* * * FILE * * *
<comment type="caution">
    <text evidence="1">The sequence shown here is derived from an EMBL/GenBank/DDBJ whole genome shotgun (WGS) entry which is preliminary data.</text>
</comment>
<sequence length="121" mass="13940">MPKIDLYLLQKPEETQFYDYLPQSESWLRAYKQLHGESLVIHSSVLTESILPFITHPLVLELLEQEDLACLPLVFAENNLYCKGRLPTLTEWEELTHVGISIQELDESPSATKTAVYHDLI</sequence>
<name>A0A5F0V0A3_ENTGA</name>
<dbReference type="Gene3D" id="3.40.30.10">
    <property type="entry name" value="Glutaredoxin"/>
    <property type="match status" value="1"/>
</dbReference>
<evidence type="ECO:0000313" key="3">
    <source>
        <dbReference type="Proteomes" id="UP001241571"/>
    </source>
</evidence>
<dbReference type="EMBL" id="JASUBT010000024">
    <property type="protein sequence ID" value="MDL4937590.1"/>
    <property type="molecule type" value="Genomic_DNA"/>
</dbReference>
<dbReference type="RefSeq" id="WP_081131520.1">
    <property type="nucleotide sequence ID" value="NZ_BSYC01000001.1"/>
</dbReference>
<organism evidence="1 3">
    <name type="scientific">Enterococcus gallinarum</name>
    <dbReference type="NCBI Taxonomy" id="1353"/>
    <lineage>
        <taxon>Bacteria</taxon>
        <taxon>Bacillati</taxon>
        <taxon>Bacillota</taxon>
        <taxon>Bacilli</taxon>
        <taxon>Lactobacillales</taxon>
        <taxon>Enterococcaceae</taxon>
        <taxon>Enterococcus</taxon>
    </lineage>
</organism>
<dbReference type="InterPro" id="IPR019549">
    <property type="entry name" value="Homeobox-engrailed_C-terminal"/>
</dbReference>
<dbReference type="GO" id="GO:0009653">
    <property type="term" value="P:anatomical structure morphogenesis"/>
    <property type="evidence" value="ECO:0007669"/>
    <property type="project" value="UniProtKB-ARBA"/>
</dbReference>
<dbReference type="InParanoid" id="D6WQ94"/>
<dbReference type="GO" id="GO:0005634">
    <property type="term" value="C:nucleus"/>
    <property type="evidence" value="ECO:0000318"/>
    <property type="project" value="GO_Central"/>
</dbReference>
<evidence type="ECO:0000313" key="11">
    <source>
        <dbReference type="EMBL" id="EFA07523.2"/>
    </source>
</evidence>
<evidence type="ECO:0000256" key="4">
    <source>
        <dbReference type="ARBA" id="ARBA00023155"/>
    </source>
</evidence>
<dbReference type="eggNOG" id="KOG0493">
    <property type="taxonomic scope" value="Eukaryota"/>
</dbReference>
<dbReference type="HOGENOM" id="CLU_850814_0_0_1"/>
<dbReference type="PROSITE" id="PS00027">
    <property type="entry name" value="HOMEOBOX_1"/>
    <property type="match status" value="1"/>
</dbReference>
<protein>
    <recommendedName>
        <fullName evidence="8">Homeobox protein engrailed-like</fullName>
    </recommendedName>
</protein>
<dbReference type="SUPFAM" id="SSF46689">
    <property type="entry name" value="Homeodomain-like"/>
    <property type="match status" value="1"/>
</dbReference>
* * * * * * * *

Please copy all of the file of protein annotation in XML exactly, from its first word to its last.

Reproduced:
<comment type="caution">
    <text evidence="1">The sequence shown here is derived from an EMBL/GenBank/DDBJ whole genome shotgun (WGS) entry which is preliminary data.</text>
</comment>
<sequence length="121" mass="13940">MPKIDLYLLQKPEETQFYDYLPQSESWLRAYKQLHGESLVIHSSVLTESILPFITHPLVLELLEQEDLACLPLVFAENNLYCKGRLPTLTEWEELTHVGISIQELDESPSATKTAVYHDLI</sequence>
<name>A0A5F0V0A3_ENTGA</name>
<dbReference type="Gene3D" id="3.40.30.10">
    <property type="entry name" value="Glutaredoxin"/>
    <property type="match status" value="1"/>
</dbReference>
<evidence type="ECO:0000313" key="3">
    <source>
        <dbReference type="Proteomes" id="UP001241571"/>
    </source>
</evidence>
<dbReference type="EMBL" id="JASUBT010000024">
    <property type="protein sequence ID" value="MDL4937590.1"/>
    <property type="molecule type" value="Genomic_DNA"/>
</dbReference>
<dbReference type="RefSeq" id="WP_081131520.1">
    <property type="nucleotide sequence ID" value="NZ_BSYC01000001.1"/>
</dbReference>
<organism evidence="1 3">
    <name type="scientific">Enterococcus gallinarum</name>
    <dbReference type="NCBI Taxonomy" id="1353"/>
    <lineage>
        <taxon>Bacteria</taxon>
        <taxon>Bacillati</taxon>
        <taxon>Bacillota</taxon>
        <taxon>Bacilli</taxon>
        <taxon>Lactobacillales</taxon>
        <taxon>Enterococcaceae</taxon>
        <taxon>Enterococcus</taxon>
    </lineage>
</organism>
<dbReference type="InterPro" id="IPR019549">
    <property type="entry name" value="Homeobox-engrailed_C-terminal"/>
</dbReference>
<dbReference type="GO" id="GO:0009653">
    <property type="term" value="P:anatomical structure morphogenesis"/>
    <property type="evidence" value="ECO:0007669"/>
    <property type="project" value="UniProtKB-ARBA"/>
</dbReference>
<dbReference type="InParanoid" id="D6WQ94"/>
<dbReference type="GO" id="GO:0005634">
    <property type="term" value="C:nucleus"/>
    <property type="evidence" value="ECO:0000318"/>
    <property type="project" value="GO_Central"/>
</dbReference>
<evidence type="ECO:0000313" key="11">
    <source>
        <dbReference type="EMBL" id="EFA07523.2"/>
    </source>
</evidence>
<evidence type="ECO:0000256" key="4">
    <source>
        <dbReference type="ARBA" id="ARBA00023155"/>
    </source>
</evidence>
<dbReference type="eggNOG" id="KOG0493">
    <property type="taxonomic scope" value="Eukaryota"/>
</dbReference>
<dbReference type="HOGENOM" id="CLU_850814_0_0_1"/>
<dbReference type="PROSITE" id="PS00027">
    <property type="entry name" value="HOMEOBOX_1"/>
    <property type="match status" value="1"/>
</dbReference>
<protein>
    <recommendedName>
        <fullName evidence="8">Homeobox protein engrailed-like</fullName>
    </recommendedName>
</protein>
<dbReference type="SUPFAM" id="SSF46689">
    <property type="entry name" value="Homeodomain-like"/>
    <property type="match status" value="1"/>
</dbReference>